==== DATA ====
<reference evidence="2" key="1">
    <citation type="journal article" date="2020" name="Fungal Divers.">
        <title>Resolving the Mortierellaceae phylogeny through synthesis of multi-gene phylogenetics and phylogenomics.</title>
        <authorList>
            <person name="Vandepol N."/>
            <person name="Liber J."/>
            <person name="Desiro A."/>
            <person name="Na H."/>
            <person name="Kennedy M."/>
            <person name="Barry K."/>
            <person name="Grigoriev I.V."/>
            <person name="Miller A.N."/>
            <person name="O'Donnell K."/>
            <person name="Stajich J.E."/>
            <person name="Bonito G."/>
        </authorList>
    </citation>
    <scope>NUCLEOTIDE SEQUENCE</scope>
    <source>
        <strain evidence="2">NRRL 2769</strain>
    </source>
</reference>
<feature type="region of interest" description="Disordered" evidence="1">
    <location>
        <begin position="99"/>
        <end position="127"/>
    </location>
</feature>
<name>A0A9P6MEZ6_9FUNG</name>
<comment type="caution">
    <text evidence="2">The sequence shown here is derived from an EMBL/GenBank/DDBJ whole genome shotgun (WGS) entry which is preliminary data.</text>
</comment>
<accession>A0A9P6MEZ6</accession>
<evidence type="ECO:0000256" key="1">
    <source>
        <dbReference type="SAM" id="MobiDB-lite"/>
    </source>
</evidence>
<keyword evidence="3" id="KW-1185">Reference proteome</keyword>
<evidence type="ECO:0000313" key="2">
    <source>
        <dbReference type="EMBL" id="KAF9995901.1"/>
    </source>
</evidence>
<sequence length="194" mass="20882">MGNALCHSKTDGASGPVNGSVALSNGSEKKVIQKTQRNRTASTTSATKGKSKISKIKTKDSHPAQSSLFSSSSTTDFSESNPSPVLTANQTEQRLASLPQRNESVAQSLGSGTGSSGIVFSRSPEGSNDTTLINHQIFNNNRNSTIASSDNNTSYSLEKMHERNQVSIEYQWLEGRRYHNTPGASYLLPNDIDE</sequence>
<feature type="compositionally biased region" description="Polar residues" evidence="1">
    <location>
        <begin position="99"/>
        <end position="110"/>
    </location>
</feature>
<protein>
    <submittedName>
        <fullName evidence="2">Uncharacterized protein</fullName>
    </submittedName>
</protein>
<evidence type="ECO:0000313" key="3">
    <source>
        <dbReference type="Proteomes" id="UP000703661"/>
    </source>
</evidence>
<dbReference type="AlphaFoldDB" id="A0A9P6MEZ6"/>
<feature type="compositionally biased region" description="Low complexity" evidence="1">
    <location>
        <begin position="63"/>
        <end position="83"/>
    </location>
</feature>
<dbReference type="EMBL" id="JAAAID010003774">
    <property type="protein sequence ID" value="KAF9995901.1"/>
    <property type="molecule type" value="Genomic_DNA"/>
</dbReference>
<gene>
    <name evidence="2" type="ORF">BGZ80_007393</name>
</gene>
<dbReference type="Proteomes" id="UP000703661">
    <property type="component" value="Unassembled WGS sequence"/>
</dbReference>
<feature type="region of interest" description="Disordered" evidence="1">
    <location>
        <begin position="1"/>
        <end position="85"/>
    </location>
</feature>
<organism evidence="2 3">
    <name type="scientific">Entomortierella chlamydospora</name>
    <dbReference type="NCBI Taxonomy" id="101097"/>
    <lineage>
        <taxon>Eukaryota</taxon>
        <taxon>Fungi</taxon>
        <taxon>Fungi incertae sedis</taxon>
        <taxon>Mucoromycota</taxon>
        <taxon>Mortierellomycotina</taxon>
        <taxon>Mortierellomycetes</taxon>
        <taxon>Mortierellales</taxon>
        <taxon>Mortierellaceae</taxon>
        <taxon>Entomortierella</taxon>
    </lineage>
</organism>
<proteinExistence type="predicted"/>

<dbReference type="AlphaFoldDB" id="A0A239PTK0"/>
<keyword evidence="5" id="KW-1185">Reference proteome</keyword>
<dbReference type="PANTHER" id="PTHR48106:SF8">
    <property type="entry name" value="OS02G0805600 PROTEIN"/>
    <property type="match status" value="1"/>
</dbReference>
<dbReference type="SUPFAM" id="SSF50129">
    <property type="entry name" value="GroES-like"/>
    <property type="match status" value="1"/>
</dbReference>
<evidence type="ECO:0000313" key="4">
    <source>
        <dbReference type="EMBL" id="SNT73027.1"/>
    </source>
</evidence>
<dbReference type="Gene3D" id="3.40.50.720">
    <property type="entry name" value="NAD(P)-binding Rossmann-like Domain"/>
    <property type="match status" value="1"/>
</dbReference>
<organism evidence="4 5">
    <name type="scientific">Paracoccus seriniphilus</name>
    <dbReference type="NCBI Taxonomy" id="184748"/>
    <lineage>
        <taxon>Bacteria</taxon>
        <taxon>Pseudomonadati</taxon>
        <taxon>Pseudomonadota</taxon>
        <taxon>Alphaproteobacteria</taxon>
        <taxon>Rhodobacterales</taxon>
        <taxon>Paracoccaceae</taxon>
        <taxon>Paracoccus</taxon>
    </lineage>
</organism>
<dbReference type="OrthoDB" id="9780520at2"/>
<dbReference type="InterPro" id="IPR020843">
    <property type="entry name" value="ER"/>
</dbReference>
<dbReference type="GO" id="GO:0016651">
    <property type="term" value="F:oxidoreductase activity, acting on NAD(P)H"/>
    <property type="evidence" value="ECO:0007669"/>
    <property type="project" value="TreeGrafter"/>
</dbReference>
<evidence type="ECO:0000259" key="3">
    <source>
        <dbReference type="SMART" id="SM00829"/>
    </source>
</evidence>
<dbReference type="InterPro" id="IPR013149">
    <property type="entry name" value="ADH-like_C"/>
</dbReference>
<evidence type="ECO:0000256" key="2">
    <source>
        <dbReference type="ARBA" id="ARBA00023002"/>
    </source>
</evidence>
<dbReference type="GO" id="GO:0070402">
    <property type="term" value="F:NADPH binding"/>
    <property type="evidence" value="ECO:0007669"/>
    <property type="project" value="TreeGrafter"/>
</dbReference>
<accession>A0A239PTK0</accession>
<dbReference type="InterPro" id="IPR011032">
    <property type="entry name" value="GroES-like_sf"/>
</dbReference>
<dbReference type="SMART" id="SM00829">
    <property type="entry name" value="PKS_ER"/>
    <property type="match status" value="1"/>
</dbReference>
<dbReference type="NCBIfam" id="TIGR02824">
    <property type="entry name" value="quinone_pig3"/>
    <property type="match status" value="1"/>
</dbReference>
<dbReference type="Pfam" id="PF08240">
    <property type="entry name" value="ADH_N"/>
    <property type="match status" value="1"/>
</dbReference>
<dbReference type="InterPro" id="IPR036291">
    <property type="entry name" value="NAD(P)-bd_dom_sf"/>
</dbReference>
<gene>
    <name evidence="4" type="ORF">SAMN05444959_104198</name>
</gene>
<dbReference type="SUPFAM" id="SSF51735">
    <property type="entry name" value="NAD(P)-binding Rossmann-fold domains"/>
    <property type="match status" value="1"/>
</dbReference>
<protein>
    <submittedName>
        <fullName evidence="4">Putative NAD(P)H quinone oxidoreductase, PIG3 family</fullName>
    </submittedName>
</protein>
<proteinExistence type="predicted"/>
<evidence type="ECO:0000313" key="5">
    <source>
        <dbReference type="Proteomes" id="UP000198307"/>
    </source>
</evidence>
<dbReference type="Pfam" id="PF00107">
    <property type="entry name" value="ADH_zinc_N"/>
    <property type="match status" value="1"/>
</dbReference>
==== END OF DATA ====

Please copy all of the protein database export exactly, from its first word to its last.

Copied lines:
<reference evidence="2" key="1">
    <citation type="journal article" date="2020" name="Fungal Divers.">
        <title>Resolving the Mortierellaceae phylogeny through synthesis of multi-gene phylogenetics and phylogenomics.</title>
        <authorList>
            <person name="Vandepol N."/>
            <person name="Liber J."/>
            <person name="Desiro A."/>
            <person name="Na H."/>
            <person name="Kennedy M."/>
            <person name="Barry K."/>
            <person name="Grigoriev I.V."/>
            <person name="Miller A.N."/>
            <person name="O'Donnell K."/>
            <person name="Stajich J.E."/>
            <person name="Bonito G."/>
        </authorList>
    </citation>
    <scope>NUCLEOTIDE SEQUENCE</scope>
    <source>
        <strain evidence="2">NRRL 2769</strain>
    </source>
</reference>
<feature type="region of interest" description="Disordered" evidence="1">
    <location>
        <begin position="99"/>
        <end position="127"/>
    </location>
</feature>
<name>A0A9P6MEZ6_9FUNG</name>
<comment type="caution">
    <text evidence="2">The sequence shown here is derived from an EMBL/GenBank/DDBJ whole genome shotgun (WGS) entry which is preliminary data.</text>
</comment>
<accession>A0A9P6MEZ6</accession>
<evidence type="ECO:0000256" key="1">
    <source>
        <dbReference type="SAM" id="MobiDB-lite"/>
    </source>
</evidence>
<keyword evidence="3" id="KW-1185">Reference proteome</keyword>
<evidence type="ECO:0000313" key="2">
    <source>
        <dbReference type="EMBL" id="KAF9995901.1"/>
    </source>
</evidence>
<sequence length="194" mass="20882">MGNALCHSKTDGASGPVNGSVALSNGSEKKVIQKTQRNRTASTTSATKGKSKISKIKTKDSHPAQSSLFSSSSTTDFSESNPSPVLTANQTEQRLASLPQRNESVAQSLGSGTGSSGIVFSRSPEGSNDTTLINHQIFNNNRNSTIASSDNNTSYSLEKMHERNQVSIEYQWLEGRRYHNTPGASYLLPNDIDE</sequence>
<feature type="compositionally biased region" description="Polar residues" evidence="1">
    <location>
        <begin position="99"/>
        <end position="110"/>
    </location>
</feature>
<protein>
    <submittedName>
        <fullName evidence="2">Uncharacterized protein</fullName>
    </submittedName>
</protein>
<evidence type="ECO:0000313" key="3">
    <source>
        <dbReference type="Proteomes" id="UP000703661"/>
    </source>
</evidence>
<dbReference type="AlphaFoldDB" id="A0A9P6MEZ6"/>
<feature type="compositionally biased region" description="Low complexity" evidence="1">
    <location>
        <begin position="63"/>
        <end position="83"/>
    </location>
</feature>
<dbReference type="EMBL" id="JAAAID010003774">
    <property type="protein sequence ID" value="KAF9995901.1"/>
    <property type="molecule type" value="Genomic_DNA"/>
</dbReference>
<gene>
    <name evidence="2" type="ORF">BGZ80_007393</name>
</gene>
<dbReference type="Proteomes" id="UP000703661">
    <property type="component" value="Unassembled WGS sequence"/>
</dbReference>
<feature type="region of interest" description="Disordered" evidence="1">
    <location>
        <begin position="1"/>
        <end position="85"/>
    </location>
</feature>
<organism evidence="2 3">
    <name type="scientific">Entomortierella chlamydospora</name>
    <dbReference type="NCBI Taxonomy" id="101097"/>
    <lineage>
        <taxon>Eukaryota</taxon>
        <taxon>Fungi</taxon>
        <taxon>Fungi incertae sedis</taxon>
        <taxon>Mucoromycota</taxon>
        <taxon>Mortierellomycotina</taxon>
        <taxon>Mortierellomycetes</taxon>
        <taxon>Mortierellales</taxon>
        <taxon>Mortierellaceae</taxon>
        <taxon>Entomortierella</taxon>
    </lineage>
</organism>
<proteinExistence type="predicted"/>

<dbReference type="AlphaFoldDB" id="A0A239PTK0"/>
<keyword evidence="5" id="KW-1185">Reference proteome</keyword>
<dbReference type="PANTHER" id="PTHR48106:SF8">
    <property type="entry name" value="OS02G0805600 PROTEIN"/>
    <property type="match status" value="1"/>
</dbReference>
<dbReference type="SUPFAM" id="SSF50129">
    <property type="entry name" value="GroES-like"/>
    <property type="match status" value="1"/>
</dbReference>
<evidence type="ECO:0000313" key="4">
    <source>
        <dbReference type="EMBL" id="SNT73027.1"/>
    </source>
</evidence>
<dbReference type="Gene3D" id="3.40.50.720">
    <property type="entry name" value="NAD(P)-binding Rossmann-like Domain"/>
    <property type="match status" value="1"/>
</dbReference>
<organism evidence="4 5">
    <name type="scientific">Paracoccus seriniphilus</name>
    <dbReference type="NCBI Taxonomy" id="184748"/>
    <lineage>
        <taxon>Bacteria</taxon>
        <taxon>Pseudomonadati</taxon>
        <taxon>Pseudomonadota</taxon>
        <taxon>Alphaproteobacteria</taxon>
        <taxon>Rhodobacterales</taxon>
        <taxon>Paracoccaceae</taxon>
        <taxon>Paracoccus</taxon>
    </lineage>
</organism>
<dbReference type="OrthoDB" id="9780520at2"/>
<dbReference type="InterPro" id="IPR020843">
    <property type="entry name" value="ER"/>
</dbReference>
<dbReference type="GO" id="GO:0016651">
    <property type="term" value="F:oxidoreductase activity, acting on NAD(P)H"/>
    <property type="evidence" value="ECO:0007669"/>
    <property type="project" value="TreeGrafter"/>
</dbReference>
<evidence type="ECO:0000259" key="3">
    <source>
        <dbReference type="SMART" id="SM00829"/>
    </source>
</evidence>
<dbReference type="InterPro" id="IPR013149">
    <property type="entry name" value="ADH-like_C"/>
</dbReference>
<evidence type="ECO:0000256" key="2">
    <source>
        <dbReference type="ARBA" id="ARBA00023002"/>
    </source>
</evidence>
<dbReference type="GO" id="GO:0070402">
    <property type="term" value="F:NADPH binding"/>
    <property type="evidence" value="ECO:0007669"/>
    <property type="project" value="TreeGrafter"/>
</dbReference>
<accession>A0A239PTK0</accession>
<dbReference type="InterPro" id="IPR011032">
    <property type="entry name" value="GroES-like_sf"/>
</dbReference>
<dbReference type="SMART" id="SM00829">
    <property type="entry name" value="PKS_ER"/>
    <property type="match status" value="1"/>
</dbReference>
<dbReference type="NCBIfam" id="TIGR02824">
    <property type="entry name" value="quinone_pig3"/>
    <property type="match status" value="1"/>
</dbReference>
<dbReference type="Pfam" id="PF08240">
    <property type="entry name" value="ADH_N"/>
    <property type="match status" value="1"/>
</dbReference>
<dbReference type="InterPro" id="IPR036291">
    <property type="entry name" value="NAD(P)-bd_dom_sf"/>
</dbReference>
<gene>
    <name evidence="4" type="ORF">SAMN05444959_104198</name>
</gene>
<dbReference type="SUPFAM" id="SSF51735">
    <property type="entry name" value="NAD(P)-binding Rossmann-fold domains"/>
    <property type="match status" value="1"/>
</dbReference>
<protein>
    <submittedName>
        <fullName evidence="4">Putative NAD(P)H quinone oxidoreductase, PIG3 family</fullName>
    </submittedName>
</protein>
<proteinExistence type="predicted"/>
<evidence type="ECO:0000313" key="5">
    <source>
        <dbReference type="Proteomes" id="UP000198307"/>
    </source>
</evidence>
<dbReference type="Pfam" id="PF00107">
    <property type="entry name" value="ADH_zinc_N"/>
    <property type="match status" value="1"/>
</dbReference>